Talk:Literal translation


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literal translation

Newbie translators?


The article mentions "newbie translators" (without a link). Perhaps there's a more stylish/correct way? I'll add a link for now.

All your base


Just a thought, perhaps this page could use a link to All your base are belong to us? It is one of the more well known mistranslations, most likely stemming from a machine translation.

Kindergarten


"Kindergarten" is not a very good illustration to choose, because even in German a Kindergarten is very seldom literally-- a children's garden. Also, the "English" definition given here is US-centric. -- Picapica 19:33, 30 June 2007 (UTC)

A number of topics


It seems that this article covers a number of topics: literal translation, language interference, back translation (sometimes applied to MT), morphemic glossing, etc. The article really needs to be systematized and have the different (related) concepts addressed in it put in some sort of framework. Right now this is about 10% encyclopedia, 90% amusing (and perhaps instructive) anecdotes.-Fenevad 13:16, 13 November 2007 (UTC)


What is the difference between Literal translation and Calque?


Is loan translation a stronger term of Literal translation? I can't figure out why is it necessary to divide them to two things.123.192.97.66 (talk) 12:39, 29 September 2012 (UTC)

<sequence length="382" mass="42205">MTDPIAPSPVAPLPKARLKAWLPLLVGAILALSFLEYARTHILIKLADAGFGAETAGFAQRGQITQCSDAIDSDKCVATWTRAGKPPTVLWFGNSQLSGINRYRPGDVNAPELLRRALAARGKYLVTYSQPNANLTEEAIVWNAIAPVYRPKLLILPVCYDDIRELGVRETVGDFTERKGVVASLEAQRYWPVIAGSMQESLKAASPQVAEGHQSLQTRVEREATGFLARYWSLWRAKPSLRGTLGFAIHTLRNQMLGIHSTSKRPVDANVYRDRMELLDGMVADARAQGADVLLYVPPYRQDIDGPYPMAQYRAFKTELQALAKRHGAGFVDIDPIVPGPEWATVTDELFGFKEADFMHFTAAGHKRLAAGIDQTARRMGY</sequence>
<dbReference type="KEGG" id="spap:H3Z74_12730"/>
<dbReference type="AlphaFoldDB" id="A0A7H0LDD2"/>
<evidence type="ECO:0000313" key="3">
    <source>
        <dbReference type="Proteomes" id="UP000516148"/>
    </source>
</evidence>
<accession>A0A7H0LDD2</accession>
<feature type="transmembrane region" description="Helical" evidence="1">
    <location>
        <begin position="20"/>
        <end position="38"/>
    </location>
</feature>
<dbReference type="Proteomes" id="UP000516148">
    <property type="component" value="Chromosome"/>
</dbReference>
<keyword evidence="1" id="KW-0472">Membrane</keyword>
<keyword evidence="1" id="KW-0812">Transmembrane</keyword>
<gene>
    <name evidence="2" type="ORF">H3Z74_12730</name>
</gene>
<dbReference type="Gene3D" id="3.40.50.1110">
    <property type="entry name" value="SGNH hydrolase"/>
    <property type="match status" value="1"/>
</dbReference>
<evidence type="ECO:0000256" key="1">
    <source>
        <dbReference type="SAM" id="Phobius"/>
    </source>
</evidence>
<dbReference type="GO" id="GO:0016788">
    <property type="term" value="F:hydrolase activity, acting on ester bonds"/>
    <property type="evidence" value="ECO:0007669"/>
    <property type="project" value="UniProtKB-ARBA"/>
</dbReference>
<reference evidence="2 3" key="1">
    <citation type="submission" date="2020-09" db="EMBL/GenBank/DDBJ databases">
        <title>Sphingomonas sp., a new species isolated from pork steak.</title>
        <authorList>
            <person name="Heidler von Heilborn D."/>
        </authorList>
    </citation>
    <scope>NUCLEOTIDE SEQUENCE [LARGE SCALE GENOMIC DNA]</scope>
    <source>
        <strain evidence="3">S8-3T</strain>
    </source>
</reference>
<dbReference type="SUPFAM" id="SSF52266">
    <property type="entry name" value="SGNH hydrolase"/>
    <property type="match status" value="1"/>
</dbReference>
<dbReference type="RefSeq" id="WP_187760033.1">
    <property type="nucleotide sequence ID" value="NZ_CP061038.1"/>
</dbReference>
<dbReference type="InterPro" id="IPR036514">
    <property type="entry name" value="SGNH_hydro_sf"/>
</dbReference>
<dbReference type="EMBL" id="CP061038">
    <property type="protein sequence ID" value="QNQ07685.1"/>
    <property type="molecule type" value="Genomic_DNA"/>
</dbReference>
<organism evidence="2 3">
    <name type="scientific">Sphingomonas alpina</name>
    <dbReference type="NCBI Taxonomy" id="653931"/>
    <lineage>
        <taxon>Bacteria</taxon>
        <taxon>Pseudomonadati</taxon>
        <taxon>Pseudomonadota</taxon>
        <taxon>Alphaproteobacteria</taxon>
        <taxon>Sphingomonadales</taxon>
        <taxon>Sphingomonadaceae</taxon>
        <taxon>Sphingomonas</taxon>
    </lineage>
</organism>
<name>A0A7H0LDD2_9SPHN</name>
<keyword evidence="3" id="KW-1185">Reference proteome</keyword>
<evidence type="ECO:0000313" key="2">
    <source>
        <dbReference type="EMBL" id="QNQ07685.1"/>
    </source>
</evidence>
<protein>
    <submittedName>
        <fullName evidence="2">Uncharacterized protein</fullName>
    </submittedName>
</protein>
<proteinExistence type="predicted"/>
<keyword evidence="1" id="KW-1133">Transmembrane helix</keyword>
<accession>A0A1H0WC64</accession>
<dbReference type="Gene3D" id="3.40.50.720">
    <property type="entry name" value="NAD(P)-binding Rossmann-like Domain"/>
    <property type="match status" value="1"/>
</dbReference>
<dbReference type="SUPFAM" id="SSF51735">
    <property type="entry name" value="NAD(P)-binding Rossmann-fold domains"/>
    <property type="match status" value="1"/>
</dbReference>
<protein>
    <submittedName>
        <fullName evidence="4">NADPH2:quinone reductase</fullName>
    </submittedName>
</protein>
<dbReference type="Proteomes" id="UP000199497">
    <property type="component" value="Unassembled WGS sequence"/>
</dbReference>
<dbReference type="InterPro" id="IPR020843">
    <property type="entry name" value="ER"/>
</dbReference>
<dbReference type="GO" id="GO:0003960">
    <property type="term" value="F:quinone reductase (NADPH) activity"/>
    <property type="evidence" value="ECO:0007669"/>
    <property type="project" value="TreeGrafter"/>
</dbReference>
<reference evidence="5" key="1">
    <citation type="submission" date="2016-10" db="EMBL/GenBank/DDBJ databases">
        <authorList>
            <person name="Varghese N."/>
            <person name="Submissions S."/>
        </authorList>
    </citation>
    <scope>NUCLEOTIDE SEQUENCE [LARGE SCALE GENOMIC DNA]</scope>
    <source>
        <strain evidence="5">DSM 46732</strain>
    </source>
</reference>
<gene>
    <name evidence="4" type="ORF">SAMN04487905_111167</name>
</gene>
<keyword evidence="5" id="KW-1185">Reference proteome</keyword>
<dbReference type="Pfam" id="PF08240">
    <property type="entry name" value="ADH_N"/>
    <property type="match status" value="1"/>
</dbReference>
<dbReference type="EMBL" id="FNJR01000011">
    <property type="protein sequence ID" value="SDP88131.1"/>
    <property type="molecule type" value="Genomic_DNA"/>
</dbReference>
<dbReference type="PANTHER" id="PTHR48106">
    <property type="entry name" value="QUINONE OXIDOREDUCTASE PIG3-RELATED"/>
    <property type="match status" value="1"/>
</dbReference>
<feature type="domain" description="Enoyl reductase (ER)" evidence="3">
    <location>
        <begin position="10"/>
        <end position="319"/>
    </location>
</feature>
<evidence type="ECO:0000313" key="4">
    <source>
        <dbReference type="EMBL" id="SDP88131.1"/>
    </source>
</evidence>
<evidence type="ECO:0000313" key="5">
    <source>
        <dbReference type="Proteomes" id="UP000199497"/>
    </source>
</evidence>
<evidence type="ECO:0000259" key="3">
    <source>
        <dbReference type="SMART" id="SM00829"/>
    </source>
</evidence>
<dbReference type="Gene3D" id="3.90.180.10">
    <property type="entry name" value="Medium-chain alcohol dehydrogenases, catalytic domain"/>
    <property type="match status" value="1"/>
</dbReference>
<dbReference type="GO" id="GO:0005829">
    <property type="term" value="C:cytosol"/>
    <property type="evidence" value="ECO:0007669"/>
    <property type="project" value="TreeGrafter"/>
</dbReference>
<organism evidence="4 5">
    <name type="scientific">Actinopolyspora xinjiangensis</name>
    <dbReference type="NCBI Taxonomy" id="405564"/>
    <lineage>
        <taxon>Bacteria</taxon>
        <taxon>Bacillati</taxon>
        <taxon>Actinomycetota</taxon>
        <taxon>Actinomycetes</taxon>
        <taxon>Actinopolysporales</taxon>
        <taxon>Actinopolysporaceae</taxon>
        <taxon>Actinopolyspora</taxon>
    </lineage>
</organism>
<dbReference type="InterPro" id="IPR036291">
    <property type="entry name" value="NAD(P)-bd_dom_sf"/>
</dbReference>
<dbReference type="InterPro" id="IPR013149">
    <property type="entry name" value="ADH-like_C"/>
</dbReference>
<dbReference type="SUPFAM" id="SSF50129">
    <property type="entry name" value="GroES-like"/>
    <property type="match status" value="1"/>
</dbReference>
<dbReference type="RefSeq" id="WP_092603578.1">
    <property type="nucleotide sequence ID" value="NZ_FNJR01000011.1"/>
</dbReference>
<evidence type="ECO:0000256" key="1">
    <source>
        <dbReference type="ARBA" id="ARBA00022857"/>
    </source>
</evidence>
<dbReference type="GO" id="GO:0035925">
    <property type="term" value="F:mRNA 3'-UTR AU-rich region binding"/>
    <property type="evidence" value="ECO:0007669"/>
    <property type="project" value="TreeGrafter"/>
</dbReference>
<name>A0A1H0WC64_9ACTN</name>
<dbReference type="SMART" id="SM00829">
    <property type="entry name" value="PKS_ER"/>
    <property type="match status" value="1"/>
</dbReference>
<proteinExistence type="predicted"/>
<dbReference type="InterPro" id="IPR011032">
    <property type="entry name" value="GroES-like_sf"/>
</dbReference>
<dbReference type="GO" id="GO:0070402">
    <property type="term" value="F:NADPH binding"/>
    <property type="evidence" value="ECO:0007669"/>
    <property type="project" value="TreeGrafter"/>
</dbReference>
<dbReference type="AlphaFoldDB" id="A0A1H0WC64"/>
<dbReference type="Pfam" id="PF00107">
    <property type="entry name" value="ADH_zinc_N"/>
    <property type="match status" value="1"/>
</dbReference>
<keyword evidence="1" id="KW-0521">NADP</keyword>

"translating an analytic language to a synthetic language": remove "to synthetic language"?


I suspect that the second part is redundant: word-by-word translation from an analytic language to any language ends up in a mess. Even to its sibling languages: translating Led Zeppelin to any language will make little sense, will it not? Retired electrician (talk) 20:34, 9 December 2012 (UTC)

The vodka is good, but the meat is rotten


Back when I started teaching AI (1990), I located an account of the English-to-Russian-to-English translation in an AI journal. I believe, but am not entirely sure, that the issue was in the late 60s or early 70s. However, I am entirely sure, having used the example many times in lecture, that the English output was

The vodka is agreeable, but the meat is insipid.

for the English input of

The spirit is willing, but the flesh is weak.

Here the errors are entirely sensible. They do not make sense in the folkloric account. By the way, people who were fluent in both English and Russian were in high demand, and relatively short supply, in the United States during the Cold War. My recollection is that the group developing the English-to-Russian and Russian-to-English translators simply did not have a full-time employee who knew Russian. That's the reason that they sometimes fed the output of the former translator into the latter, and compared "English out" to "English in."

I haven't managed to find my source using Google Scholar. That's not surprising, because many journal articles from earlier years have never been scanned. Perhaps someone will take the clues I've given, and will do some old-fashioned digging in a research library. There weren't many AI journals, prior to the advent of electronic publishing, so it's not as big a chore as you might think.ThomHImself (talk) 02:17, 5 June 2018 (UTC)